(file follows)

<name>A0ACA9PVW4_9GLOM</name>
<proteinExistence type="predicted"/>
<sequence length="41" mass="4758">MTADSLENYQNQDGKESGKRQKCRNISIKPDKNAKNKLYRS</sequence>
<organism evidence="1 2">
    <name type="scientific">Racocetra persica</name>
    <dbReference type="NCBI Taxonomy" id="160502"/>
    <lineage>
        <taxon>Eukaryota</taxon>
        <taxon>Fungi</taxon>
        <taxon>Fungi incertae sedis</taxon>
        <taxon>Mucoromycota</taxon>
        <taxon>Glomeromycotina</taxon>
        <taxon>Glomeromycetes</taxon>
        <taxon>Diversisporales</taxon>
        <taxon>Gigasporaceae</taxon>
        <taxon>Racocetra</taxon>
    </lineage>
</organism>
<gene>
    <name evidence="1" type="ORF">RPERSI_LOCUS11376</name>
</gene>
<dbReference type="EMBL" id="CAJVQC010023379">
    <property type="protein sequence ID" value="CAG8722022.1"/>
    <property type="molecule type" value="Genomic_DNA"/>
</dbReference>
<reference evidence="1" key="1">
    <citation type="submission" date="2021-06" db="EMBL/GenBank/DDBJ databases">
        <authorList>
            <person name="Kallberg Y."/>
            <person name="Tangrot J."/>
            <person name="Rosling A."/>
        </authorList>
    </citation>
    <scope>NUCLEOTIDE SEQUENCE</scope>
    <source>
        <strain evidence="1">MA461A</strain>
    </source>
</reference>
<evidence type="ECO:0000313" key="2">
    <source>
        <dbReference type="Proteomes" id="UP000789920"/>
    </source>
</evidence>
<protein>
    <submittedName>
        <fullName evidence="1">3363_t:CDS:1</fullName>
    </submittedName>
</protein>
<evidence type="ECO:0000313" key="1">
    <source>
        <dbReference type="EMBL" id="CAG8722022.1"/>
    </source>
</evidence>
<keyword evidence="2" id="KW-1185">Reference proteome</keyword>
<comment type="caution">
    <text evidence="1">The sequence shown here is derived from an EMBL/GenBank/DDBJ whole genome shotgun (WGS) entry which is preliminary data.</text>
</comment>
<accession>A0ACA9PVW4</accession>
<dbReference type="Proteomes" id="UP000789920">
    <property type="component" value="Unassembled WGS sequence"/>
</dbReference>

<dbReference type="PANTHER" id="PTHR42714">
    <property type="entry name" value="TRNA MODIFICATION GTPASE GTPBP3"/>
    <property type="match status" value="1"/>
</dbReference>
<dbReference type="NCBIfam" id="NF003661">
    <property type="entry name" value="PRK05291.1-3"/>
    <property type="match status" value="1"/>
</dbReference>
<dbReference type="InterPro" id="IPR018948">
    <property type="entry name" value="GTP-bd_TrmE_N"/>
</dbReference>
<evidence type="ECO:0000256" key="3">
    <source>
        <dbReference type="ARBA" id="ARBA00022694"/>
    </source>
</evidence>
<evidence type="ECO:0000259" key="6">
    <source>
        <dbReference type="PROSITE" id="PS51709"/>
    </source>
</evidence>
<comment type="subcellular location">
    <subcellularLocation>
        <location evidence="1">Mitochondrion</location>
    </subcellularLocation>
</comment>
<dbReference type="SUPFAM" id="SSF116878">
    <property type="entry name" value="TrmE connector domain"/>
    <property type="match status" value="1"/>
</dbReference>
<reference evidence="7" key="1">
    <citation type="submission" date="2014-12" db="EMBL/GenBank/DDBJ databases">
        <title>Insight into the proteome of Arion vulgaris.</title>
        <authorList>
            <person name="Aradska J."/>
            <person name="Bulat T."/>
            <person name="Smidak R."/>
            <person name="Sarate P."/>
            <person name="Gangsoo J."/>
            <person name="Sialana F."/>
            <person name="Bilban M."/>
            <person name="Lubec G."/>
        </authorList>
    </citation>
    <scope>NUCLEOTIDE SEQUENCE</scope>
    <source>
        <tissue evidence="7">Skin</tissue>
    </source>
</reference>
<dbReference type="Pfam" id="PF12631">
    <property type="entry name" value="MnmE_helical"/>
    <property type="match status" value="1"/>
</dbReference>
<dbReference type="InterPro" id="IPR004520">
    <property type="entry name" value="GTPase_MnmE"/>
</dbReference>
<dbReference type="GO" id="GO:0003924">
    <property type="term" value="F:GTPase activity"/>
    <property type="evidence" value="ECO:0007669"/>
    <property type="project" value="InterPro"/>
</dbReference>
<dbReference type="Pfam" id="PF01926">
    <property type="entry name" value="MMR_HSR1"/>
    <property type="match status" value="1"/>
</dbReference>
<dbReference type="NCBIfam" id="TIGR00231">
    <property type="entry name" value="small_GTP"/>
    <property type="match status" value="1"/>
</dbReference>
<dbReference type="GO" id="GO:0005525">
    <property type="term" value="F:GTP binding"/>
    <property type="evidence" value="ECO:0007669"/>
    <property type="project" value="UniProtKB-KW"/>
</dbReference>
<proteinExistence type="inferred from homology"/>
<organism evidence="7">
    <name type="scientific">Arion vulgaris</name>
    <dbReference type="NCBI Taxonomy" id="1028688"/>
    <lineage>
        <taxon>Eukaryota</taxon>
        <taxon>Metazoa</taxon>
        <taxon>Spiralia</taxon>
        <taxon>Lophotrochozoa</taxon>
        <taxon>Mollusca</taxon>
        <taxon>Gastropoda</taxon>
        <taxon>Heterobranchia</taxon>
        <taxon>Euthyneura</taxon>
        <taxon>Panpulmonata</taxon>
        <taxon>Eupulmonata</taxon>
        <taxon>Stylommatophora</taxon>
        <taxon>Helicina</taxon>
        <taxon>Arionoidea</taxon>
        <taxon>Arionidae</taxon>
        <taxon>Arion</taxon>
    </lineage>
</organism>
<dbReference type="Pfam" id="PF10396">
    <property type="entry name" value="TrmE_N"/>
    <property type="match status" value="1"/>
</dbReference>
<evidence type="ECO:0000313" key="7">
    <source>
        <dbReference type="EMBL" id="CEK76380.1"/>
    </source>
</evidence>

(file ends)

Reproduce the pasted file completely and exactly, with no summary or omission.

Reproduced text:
<name>A0ACA9PVW4_9GLOM</name>
<proteinExistence type="predicted"/>
<sequence length="41" mass="4758">MTADSLENYQNQDGKESGKRQKCRNISIKPDKNAKNKLYRS</sequence>
<organism evidence="1 2">
    <name type="scientific">Racocetra persica</name>
    <dbReference type="NCBI Taxonomy" id="160502"/>
    <lineage>
        <taxon>Eukaryota</taxon>
        <taxon>Fungi</taxon>
        <taxon>Fungi incertae sedis</taxon>
        <taxon>Mucoromycota</taxon>
        <taxon>Glomeromycotina</taxon>
        <taxon>Glomeromycetes</taxon>
        <taxon>Diversisporales</taxon>
        <taxon>Gigasporaceae</taxon>
        <taxon>Racocetra</taxon>
    </lineage>
</organism>
<gene>
    <name evidence="1" type="ORF">RPERSI_LOCUS11376</name>
</gene>
<dbReference type="EMBL" id="CAJVQC010023379">
    <property type="protein sequence ID" value="CAG8722022.1"/>
    <property type="molecule type" value="Genomic_DNA"/>
</dbReference>
<reference evidence="1" key="1">
    <citation type="submission" date="2021-06" db="EMBL/GenBank/DDBJ databases">
        <authorList>
            <person name="Kallberg Y."/>
            <person name="Tangrot J."/>
            <person name="Rosling A."/>
        </authorList>
    </citation>
    <scope>NUCLEOTIDE SEQUENCE</scope>
    <source>
        <strain evidence="1">MA461A</strain>
    </source>
</reference>
<evidence type="ECO:0000313" key="2">
    <source>
        <dbReference type="Proteomes" id="UP000789920"/>
    </source>
</evidence>
<protein>
    <submittedName>
        <fullName evidence="1">3363_t:CDS:1</fullName>
    </submittedName>
</protein>
<evidence type="ECO:0000313" key="1">
    <source>
        <dbReference type="EMBL" id="CAG8722022.1"/>
    </source>
</evidence>
<keyword evidence="2" id="KW-1185">Reference proteome</keyword>
<comment type="caution">
    <text evidence="1">The sequence shown here is derived from an EMBL/GenBank/DDBJ whole genome shotgun (WGS) entry which is preliminary data.</text>
</comment>
<accession>A0ACA9PVW4</accession>
<dbReference type="Proteomes" id="UP000789920">
    <property type="component" value="Unassembled WGS sequence"/>
</dbReference>

<dbReference type="PANTHER" id="PTHR42714">
    <property type="entry name" value="TRNA MODIFICATION GTPASE GTPBP3"/>
    <property type="match status" value="1"/>
</dbReference>
<dbReference type="NCBIfam" id="NF003661">
    <property type="entry name" value="PRK05291.1-3"/>
    <property type="match status" value="1"/>
</dbReference>
<dbReference type="InterPro" id="IPR018948">
    <property type="entry name" value="GTP-bd_TrmE_N"/>
</dbReference>
<evidence type="ECO:0000256" key="3">
    <source>
        <dbReference type="ARBA" id="ARBA00022694"/>
    </source>
</evidence>
<evidence type="ECO:0000259" key="6">
    <source>
        <dbReference type="PROSITE" id="PS51709"/>
    </source>
</evidence>
<comment type="subcellular location">
    <subcellularLocation>
        <location evidence="1">Mitochondrion</location>
    </subcellularLocation>
</comment>
<dbReference type="SUPFAM" id="SSF116878">
    <property type="entry name" value="TrmE connector domain"/>
    <property type="match status" value="1"/>
</dbReference>
<reference evidence="7" key="1">
    <citation type="submission" date="2014-12" db="EMBL/GenBank/DDBJ databases">
        <title>Insight into the proteome of Arion vulgaris.</title>
        <authorList>
            <person name="Aradska J."/>
            <person name="Bulat T."/>
            <person name="Smidak R."/>
            <person name="Sarate P."/>
            <person name="Gangsoo J."/>
            <person name="Sialana F."/>
            <person name="Bilban M."/>
            <person name="Lubec G."/>
        </authorList>
    </citation>
    <scope>NUCLEOTIDE SEQUENCE</scope>
    <source>
        <tissue evidence="7">Skin</tissue>
    </source>
</reference>
<dbReference type="Pfam" id="PF12631">
    <property type="entry name" value="MnmE_helical"/>
    <property type="match status" value="1"/>
</dbReference>
<dbReference type="InterPro" id="IPR004520">
    <property type="entry name" value="GTPase_MnmE"/>
</dbReference>
<dbReference type="GO" id="GO:0003924">
    <property type="term" value="F:GTPase activity"/>
    <property type="evidence" value="ECO:0007669"/>
    <property type="project" value="InterPro"/>
</dbReference>
<dbReference type="Pfam" id="PF01926">
    <property type="entry name" value="MMR_HSR1"/>
    <property type="match status" value="1"/>
</dbReference>
<dbReference type="NCBIfam" id="TIGR00231">
    <property type="entry name" value="small_GTP"/>
    <property type="match status" value="1"/>
</dbReference>
<dbReference type="GO" id="GO:0005525">
    <property type="term" value="F:GTP binding"/>
    <property type="evidence" value="ECO:0007669"/>
    <property type="project" value="UniProtKB-KW"/>
</dbReference>
<proteinExistence type="inferred from homology"/>
<organism evidence="7">
    <name type="scientific">Arion vulgaris</name>
    <dbReference type="NCBI Taxonomy" id="1028688"/>
    <lineage>
        <taxon>Eukaryota</taxon>
        <taxon>Metazoa</taxon>
        <taxon>Spiralia</taxon>
        <taxon>Lophotrochozoa</taxon>
        <taxon>Mollusca</taxon>
        <taxon>Gastropoda</taxon>
        <taxon>Heterobranchia</taxon>
        <taxon>Euthyneura</taxon>
        <taxon>Panpulmonata</taxon>
        <taxon>Eupulmonata</taxon>
        <taxon>Stylommatophora</taxon>
        <taxon>Helicina</taxon>
        <taxon>Arionoidea</taxon>
        <taxon>Arionidae</taxon>
        <taxon>Arion</taxon>
    </lineage>
</organism>
<dbReference type="Pfam" id="PF10396">
    <property type="entry name" value="TrmE_N"/>
    <property type="match status" value="1"/>
</dbReference>
<evidence type="ECO:0000313" key="7">
    <source>
        <dbReference type="EMBL" id="CEK76380.1"/>
    </source>
</evidence>